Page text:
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PICASSO ll™ percutaneous screws are designed with simplicity in mind.  Made for true percutaneous implantation, they allow for complete pedicle stabilization while minimizing tissue disruption.


Slim integrated tower sleeve provides stability and control during insertion and reduction

About the Artist

Pablo Picasso was the most dominant and influential artist of the 1st half of the 20th century. Associated most of all with pioneering Cubism, he also invented collage and made major contribution to Surrealism. He saw himself above all as a painter, yet his sculpture was greatly influential, and he also explored areas as diverse as printmaking and ceramics. Finally, he was a famously charismatic personality, the leading figure in the Ecole de Paris. His many relationships with women not only filtered into his art but also may have directed its course, and his behavior has come to embody that of the bohemian modern artist in the popular imagination.

Picasso rejected Matisse's view of the primary importance and role of colour, and focused instead on new pictorial ways of representing form and space. Influenced by novelties of Cézanne, and also by African sculpture and ancient Iberian art, he started to lend his figures more structure, and to deconstruct the conventions of perspective that had dominated painting since the Renaissance. This led him (alongside with Georges Braque) to evolve an entirely new Cubist movement, which rapidly became the cutting edge of modern art. At the same time, Picasso himself rejected the label "Cubism," especially when critics began to differentiate between the two key approaches he pursued - Analytic and Synthetic.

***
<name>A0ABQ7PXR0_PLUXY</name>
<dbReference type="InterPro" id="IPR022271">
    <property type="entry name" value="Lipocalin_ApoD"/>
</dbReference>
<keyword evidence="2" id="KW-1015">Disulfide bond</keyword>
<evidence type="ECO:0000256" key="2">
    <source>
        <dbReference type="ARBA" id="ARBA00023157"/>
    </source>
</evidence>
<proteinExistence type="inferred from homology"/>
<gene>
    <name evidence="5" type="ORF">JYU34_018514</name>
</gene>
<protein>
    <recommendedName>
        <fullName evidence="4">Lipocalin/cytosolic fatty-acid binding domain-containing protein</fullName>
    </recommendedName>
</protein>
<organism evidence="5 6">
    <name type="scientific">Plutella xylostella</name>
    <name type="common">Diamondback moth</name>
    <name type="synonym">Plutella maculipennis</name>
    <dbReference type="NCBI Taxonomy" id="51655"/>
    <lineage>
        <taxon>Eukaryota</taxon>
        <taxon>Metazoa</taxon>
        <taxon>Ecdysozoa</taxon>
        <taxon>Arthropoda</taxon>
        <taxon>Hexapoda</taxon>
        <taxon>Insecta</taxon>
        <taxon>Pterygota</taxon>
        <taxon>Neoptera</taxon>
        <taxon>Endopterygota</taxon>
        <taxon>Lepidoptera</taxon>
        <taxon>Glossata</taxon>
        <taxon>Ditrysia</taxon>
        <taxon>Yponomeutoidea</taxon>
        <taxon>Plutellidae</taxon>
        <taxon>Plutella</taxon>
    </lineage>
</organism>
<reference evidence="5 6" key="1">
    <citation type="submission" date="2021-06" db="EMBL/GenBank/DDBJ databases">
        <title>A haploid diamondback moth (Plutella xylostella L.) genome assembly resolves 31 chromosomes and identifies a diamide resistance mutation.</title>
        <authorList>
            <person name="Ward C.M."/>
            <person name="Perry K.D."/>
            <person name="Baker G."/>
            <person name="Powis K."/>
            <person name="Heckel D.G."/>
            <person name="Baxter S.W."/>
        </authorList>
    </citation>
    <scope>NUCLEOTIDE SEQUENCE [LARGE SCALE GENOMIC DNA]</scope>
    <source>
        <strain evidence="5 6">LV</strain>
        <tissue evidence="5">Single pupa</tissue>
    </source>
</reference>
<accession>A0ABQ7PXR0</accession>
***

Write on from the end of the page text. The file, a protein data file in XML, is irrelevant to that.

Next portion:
In the 1920s and 1930s Picasso adopted a neoclassical figurative style. As he matured he worked on his own versions of canonical masterpieces by artists such as Poussin, Ingres, Velazquez, Goya, Rembrandt, and El Greco.

Picasso's influence was profound and far-reaching for most of his life. His work in pioneering Cubism established a set of pictorial problems, devices, and approaches, which remained important well into the 1950s. The Museum of Modern Art in New York (MoMA) has been called "the house that Pablo built," because it has so widely exhibited the artist's work. Picasso created some of the greatest 20th century paintings, several of which have achieved iconic status (Les Demoiselles d'Avignon, Guernica, Weeping Woman).

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